Of these, two-thirds are fired by natural gas, while the rest are fired by oil or propane.
These systems are popular for a number of reasons, notably their ability to heat the house quickly and the fact that their ductwork can also be used for air conditioning during the summer months.
The second category of furnaces are known as "highefficiency" or “condensing” and range from 90- to 98-percent AFUE.
It’s better to investigate replacement solutions before your furnace kicks the bucket, so here’s a look at the most common heating systems available in Canada.
Forced-air furnace Two-thirds of all Canadian homes are heated with forced-air furnaces.
These units have a combustion chamber located below a heat exchanger that warms air that the blower circulates through heating ducts.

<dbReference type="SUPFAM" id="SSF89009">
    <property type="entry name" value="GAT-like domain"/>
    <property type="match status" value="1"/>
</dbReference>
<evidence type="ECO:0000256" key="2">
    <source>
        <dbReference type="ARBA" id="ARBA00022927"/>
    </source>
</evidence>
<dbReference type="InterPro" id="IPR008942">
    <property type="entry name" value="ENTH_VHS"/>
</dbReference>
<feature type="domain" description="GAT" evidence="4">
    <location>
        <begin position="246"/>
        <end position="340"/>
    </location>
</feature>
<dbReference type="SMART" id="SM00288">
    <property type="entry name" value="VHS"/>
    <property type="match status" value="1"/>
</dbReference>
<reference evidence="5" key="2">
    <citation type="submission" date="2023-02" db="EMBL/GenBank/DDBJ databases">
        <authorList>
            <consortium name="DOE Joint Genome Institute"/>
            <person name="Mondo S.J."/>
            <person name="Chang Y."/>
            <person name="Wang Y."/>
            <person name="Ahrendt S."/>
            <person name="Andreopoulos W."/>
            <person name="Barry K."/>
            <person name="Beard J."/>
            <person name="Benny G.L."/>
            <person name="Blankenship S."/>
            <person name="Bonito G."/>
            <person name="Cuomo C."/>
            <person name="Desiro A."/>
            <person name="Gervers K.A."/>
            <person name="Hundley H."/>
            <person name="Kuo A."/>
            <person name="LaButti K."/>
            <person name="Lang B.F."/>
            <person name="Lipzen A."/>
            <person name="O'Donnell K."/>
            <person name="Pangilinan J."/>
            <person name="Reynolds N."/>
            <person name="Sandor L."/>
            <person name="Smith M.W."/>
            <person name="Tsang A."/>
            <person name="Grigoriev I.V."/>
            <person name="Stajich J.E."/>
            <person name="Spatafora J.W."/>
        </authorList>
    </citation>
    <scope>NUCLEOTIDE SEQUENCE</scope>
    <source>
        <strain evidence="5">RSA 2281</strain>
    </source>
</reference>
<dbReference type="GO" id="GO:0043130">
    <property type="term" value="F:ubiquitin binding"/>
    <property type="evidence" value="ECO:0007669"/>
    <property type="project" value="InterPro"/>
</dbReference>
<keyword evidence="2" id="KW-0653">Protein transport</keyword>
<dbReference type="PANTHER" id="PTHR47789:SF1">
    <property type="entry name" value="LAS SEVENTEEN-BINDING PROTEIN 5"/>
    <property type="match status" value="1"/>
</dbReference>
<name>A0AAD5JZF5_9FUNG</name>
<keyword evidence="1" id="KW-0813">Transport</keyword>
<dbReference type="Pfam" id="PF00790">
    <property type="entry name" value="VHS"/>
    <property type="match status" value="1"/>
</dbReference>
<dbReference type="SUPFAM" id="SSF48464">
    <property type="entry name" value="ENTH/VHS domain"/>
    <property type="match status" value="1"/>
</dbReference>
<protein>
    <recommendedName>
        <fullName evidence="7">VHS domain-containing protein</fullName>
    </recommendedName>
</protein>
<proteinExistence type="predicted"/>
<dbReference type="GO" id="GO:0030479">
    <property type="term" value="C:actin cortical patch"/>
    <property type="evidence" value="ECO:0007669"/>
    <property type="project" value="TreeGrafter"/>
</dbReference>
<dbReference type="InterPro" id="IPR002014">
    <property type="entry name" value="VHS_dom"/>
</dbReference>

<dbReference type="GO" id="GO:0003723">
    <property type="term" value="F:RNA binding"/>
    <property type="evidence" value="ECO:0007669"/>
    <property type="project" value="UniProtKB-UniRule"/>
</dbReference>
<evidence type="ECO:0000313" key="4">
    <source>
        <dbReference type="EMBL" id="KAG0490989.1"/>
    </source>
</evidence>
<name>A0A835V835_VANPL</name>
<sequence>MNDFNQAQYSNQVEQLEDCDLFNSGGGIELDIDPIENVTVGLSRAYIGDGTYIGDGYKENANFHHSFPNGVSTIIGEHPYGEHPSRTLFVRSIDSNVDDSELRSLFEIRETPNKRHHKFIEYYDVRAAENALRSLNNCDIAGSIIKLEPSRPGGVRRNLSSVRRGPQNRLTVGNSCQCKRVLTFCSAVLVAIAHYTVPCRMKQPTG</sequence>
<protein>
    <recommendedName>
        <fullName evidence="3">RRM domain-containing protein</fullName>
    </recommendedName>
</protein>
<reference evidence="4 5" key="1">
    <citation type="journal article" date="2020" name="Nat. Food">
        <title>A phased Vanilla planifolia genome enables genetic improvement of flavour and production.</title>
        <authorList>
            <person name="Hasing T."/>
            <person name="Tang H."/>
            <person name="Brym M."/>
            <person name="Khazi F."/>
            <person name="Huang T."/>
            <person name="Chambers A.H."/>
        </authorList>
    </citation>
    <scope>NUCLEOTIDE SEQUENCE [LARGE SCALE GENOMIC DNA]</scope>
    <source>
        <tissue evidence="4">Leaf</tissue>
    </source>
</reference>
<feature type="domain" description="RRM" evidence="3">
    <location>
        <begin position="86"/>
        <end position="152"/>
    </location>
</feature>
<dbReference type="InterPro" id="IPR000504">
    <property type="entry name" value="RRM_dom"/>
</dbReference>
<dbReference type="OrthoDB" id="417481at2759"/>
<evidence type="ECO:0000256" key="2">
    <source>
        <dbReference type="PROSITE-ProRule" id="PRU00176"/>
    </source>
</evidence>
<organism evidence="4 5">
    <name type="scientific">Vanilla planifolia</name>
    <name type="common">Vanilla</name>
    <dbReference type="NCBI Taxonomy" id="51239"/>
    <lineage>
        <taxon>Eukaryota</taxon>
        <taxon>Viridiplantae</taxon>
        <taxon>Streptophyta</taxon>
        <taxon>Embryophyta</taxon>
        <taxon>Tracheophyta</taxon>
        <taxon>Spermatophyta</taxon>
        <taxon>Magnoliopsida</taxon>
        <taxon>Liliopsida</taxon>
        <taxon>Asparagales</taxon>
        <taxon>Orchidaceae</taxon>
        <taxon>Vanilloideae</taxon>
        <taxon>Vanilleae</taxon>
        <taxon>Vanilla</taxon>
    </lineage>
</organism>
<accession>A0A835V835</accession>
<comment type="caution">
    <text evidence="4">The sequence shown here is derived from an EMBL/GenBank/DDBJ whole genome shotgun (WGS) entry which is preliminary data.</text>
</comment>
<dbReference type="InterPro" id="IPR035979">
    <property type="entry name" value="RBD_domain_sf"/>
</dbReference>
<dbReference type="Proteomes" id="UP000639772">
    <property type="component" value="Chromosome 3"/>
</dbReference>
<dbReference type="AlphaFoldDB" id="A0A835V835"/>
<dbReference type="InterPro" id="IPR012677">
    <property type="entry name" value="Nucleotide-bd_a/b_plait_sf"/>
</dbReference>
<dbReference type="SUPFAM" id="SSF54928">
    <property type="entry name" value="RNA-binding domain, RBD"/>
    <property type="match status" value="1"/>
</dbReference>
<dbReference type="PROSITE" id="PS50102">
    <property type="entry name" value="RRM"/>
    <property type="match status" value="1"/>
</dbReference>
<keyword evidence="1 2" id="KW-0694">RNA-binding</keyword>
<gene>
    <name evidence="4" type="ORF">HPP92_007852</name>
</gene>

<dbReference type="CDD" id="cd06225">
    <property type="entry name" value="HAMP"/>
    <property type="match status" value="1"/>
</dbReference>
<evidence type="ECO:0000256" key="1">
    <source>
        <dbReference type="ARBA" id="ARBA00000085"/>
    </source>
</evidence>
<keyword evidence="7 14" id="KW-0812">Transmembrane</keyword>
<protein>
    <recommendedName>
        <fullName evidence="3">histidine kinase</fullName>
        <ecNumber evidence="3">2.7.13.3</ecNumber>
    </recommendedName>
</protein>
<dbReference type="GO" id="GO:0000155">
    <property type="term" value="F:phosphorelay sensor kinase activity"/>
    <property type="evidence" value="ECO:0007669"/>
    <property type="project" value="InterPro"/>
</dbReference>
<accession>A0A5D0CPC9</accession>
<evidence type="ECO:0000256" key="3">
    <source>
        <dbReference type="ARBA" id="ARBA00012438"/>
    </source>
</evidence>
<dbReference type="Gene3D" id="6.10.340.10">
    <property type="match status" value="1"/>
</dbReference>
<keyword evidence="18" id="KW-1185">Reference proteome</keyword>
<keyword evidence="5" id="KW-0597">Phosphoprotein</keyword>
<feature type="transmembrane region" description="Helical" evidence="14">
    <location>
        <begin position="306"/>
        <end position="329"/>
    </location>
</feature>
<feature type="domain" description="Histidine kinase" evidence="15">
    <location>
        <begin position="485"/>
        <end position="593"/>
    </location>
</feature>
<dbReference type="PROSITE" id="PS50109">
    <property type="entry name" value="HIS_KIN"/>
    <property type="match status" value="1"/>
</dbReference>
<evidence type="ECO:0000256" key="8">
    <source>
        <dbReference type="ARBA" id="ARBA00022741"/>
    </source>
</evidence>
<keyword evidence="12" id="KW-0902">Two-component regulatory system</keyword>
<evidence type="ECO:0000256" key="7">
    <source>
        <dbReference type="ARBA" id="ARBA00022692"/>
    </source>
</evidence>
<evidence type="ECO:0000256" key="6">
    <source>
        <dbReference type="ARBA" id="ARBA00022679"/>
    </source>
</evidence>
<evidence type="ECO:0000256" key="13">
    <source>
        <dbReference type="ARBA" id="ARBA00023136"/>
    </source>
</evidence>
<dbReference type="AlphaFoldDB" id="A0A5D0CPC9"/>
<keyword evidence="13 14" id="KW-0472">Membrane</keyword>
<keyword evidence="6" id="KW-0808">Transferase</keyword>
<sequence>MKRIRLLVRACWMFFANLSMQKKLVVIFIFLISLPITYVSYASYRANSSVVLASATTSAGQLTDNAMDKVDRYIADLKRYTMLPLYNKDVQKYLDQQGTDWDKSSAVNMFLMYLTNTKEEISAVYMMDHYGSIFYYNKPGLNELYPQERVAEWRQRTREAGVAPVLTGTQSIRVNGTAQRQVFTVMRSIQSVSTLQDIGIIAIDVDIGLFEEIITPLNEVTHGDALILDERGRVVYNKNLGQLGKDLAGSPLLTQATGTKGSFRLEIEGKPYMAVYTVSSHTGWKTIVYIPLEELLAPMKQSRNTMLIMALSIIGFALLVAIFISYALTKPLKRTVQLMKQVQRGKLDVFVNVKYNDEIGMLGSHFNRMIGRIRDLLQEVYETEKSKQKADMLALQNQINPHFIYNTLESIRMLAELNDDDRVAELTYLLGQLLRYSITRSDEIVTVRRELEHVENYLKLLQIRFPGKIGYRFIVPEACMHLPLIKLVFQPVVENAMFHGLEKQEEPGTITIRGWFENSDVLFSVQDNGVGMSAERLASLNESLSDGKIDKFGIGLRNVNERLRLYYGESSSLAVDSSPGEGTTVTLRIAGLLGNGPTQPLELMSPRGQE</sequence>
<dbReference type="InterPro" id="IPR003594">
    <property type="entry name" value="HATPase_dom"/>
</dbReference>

In addition, a forced-air furnace can be equipped to multi-task as an air filter, humidifier and/or fresh-air ventilator.
The downside of forced-air systems is that it can feel drafty because of the air blowing out of the vents, which also may circulate dust.
Currently, there are two types of furnaces on the market.
The first type is called “mid-efficiency,” and they are models that are about 80-percent efficient.
This means that for every dollar you spend on fuel, 35¢ to 40¢ goes up the chimney in the form of exhaust gases.
Since 1995, the minimum efficiency level for furnaces sold in Canada has been set at 78 percent.